Thursday, July 19, 2012

In the Trenches...

Volunteers from Bishop Eustace Prep, showing off their handiwork
The solstice has come and gone and our students have left the Dreamkeeper garden for the summer.  Eggplant and pepper leaves droop beneath the unforgiving summer sun as temperatures reach into the 90's before noon.  Tomato plants give out as the heat overwhelms their spring sensibilities, and everything that remains just looks thirsty.

Most days the only sounds in the garden are chickens clucking or the occasional gardener watering.

On the bright side, the mix of materials in our lasagna layers is finally breaking down into soil, and the rows should be ready for planting in just a couple months!  The only problem is this: with over 800 new feet of growing space, how are we going to water it all?!

Normally we water the Dreamkeeper garden by hand.  We turn on a hose and let it run, moving from raised bed to raised bed until all the soil in the garden is moist.  Once the lasagna layers are ready, watering by hand would take at least an extra hour, if not two.

Instead of giving ourselves more work every week, we've decided to install an irrigation system to water our plants for us.  When completed, the system will run on a timer and send water from the school's supply directly to the plants.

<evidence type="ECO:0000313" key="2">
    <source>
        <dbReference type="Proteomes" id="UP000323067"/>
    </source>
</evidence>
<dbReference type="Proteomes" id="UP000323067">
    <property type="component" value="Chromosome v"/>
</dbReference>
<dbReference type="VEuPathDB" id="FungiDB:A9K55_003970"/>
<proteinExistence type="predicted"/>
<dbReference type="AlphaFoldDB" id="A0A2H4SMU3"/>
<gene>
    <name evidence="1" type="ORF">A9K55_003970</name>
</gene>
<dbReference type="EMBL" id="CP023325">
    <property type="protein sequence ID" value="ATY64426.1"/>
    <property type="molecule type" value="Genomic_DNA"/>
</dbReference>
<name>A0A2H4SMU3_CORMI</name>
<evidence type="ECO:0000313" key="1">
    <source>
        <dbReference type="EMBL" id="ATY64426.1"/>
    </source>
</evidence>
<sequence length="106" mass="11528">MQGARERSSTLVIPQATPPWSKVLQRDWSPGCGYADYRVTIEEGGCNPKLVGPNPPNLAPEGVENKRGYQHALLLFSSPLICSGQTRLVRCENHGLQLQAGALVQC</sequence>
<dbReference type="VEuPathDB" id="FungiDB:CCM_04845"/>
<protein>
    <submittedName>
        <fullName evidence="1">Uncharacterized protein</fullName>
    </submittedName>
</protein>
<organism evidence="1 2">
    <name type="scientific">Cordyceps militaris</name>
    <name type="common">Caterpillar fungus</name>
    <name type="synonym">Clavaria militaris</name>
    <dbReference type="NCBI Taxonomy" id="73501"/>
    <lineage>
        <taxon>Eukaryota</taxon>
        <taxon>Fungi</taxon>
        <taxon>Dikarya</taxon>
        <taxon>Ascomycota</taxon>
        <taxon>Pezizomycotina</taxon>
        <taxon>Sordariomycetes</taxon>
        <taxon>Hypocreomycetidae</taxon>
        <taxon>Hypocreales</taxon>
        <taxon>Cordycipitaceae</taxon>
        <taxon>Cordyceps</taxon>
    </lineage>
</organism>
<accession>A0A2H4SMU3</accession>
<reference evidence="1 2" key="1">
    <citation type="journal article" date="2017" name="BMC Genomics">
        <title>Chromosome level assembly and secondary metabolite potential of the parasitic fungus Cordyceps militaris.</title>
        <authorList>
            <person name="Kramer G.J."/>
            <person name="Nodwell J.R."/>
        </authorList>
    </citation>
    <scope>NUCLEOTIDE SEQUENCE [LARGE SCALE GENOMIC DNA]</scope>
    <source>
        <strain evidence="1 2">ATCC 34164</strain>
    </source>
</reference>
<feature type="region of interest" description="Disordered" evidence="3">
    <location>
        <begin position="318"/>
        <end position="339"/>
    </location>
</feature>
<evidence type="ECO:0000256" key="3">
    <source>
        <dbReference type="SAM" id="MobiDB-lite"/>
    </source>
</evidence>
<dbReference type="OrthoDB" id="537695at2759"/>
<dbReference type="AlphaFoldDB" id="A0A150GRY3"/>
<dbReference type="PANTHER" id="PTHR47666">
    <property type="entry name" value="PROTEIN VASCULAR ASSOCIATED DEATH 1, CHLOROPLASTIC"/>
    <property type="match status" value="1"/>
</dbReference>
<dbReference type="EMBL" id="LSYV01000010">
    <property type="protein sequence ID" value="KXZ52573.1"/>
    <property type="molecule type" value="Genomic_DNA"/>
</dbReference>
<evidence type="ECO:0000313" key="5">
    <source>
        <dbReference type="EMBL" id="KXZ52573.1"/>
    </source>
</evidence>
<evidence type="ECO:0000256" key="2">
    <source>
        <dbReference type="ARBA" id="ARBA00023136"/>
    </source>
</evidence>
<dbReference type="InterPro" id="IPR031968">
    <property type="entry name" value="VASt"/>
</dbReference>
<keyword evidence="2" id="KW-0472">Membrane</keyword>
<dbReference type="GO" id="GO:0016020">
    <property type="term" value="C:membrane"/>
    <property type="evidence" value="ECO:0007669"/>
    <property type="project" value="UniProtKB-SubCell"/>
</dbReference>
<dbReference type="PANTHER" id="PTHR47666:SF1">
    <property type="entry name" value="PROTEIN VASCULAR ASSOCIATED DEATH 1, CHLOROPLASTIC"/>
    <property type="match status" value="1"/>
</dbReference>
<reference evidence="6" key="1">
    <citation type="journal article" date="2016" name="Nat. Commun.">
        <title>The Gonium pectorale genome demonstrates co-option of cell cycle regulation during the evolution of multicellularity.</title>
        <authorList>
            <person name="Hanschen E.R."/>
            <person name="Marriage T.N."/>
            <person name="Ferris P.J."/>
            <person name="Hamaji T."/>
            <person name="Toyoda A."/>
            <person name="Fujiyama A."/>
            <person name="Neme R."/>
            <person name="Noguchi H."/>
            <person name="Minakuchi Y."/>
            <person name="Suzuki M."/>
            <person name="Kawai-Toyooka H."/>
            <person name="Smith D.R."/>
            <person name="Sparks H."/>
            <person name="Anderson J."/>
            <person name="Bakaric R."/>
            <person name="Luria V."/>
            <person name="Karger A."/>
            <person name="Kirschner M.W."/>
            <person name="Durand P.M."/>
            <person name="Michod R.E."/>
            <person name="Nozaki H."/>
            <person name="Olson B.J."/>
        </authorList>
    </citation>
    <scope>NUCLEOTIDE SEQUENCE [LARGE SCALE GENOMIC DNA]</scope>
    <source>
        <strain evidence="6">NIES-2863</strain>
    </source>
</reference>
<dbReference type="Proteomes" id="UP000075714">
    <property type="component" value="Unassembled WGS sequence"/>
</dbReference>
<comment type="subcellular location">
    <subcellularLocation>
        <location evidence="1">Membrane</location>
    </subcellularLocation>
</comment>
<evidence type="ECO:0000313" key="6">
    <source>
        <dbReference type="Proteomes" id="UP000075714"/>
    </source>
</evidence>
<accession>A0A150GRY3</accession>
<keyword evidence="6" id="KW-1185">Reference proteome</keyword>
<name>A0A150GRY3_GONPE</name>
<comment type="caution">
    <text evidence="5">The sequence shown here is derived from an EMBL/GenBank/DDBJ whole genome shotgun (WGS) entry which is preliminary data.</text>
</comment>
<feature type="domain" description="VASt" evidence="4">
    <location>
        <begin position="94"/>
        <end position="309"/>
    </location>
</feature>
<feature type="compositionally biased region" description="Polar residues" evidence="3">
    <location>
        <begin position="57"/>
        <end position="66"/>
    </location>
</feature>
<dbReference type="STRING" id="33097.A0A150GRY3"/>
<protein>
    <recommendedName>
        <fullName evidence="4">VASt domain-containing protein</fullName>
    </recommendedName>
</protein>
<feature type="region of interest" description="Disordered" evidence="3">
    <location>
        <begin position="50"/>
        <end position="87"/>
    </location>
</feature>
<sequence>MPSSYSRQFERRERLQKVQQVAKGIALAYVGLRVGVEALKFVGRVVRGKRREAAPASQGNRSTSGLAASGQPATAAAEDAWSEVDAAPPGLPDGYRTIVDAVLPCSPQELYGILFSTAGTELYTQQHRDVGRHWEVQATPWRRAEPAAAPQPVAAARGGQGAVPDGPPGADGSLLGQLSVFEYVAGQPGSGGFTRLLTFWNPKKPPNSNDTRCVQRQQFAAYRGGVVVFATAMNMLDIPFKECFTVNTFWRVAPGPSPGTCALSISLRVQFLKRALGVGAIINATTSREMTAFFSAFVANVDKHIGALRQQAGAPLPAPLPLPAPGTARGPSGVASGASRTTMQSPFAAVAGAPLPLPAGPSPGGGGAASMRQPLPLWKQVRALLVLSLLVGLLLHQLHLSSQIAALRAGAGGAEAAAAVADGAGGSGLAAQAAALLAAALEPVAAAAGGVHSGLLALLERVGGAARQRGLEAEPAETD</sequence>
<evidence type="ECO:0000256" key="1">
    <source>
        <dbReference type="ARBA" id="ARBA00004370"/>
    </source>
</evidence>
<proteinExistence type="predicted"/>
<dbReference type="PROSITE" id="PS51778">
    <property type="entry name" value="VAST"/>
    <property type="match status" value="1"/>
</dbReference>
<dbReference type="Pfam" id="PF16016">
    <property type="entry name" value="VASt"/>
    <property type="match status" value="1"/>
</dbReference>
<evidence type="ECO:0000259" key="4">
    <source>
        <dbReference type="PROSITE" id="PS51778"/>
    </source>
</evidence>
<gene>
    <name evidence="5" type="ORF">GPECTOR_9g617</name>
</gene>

So how do we get water to the plants without having clumsy pipes for our scholars to step on?  Easy!  We bury them underground!  Well... not so easy, as it turns out.  Most of the soil in our garden is pure clay, which is the hardest kind of soil to dig because it's so thick and heavy.

Luckily for us, New Orleans Outreach and Rustic Pathways had volunteers at the ready to help us dig through that tough clay.  Last Wednesday we had more than twenty volunteers who came all the way from Bishop Eustace Prep in Pennsauken, New Jersey.
When we started digging we had no idea how long it would take to break through the clay.  Each trench had to be dug between 12 and 24 inches deep and six to eight inches wide, and each trench would be dozens of feet long!

The volunteers worked quickly, each starting with their own short section of trench and expanding it in either direction.  In less than an hour we had made a pretty big dent, and by the time we were done, all the trenches for one half of the lasagna layers had connected up!
...and after!  A job well done.
All in all we managed to dig over 80 feet of trenches!  Thanks to our volunteers' hard work we're on schedule for the completion of our irrigation project (knock on wood! or PVC!).

Our next post will feature more of the design process, including the building and installation of the underground piping system.

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